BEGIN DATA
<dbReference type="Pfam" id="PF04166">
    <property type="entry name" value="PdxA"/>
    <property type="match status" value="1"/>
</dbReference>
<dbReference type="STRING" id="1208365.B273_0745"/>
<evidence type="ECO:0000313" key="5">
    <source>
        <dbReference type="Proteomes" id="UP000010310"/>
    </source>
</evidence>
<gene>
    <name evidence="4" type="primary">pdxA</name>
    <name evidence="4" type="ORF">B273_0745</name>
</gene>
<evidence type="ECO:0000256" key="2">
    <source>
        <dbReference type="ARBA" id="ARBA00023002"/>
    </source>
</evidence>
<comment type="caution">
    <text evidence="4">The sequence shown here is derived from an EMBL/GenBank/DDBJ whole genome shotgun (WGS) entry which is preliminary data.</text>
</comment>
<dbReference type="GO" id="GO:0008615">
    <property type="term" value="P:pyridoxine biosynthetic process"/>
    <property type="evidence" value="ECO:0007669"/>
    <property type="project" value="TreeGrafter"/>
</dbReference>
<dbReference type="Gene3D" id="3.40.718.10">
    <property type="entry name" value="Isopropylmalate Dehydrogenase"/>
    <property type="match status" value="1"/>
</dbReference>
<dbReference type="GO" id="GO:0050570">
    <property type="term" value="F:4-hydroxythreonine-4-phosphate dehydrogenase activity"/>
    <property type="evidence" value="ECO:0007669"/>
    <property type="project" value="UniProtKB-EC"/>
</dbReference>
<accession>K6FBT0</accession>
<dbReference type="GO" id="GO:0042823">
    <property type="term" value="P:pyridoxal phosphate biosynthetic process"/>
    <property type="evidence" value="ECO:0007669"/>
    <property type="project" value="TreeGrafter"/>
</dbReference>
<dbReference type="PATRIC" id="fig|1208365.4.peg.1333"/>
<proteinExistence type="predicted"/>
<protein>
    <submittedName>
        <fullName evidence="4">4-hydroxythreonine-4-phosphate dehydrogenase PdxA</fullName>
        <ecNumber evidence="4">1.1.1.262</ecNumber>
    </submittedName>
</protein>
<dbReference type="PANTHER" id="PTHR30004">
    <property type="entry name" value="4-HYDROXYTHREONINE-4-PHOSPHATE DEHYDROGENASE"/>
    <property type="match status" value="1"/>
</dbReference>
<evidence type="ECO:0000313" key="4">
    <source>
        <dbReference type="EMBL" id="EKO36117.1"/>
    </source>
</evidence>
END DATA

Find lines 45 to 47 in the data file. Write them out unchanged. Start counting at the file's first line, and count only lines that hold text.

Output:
<protein>
    <submittedName>
        <fullName evidence="4">4-hydroxythreonine-4-phosphate dehydrogenase PdxA</fullName>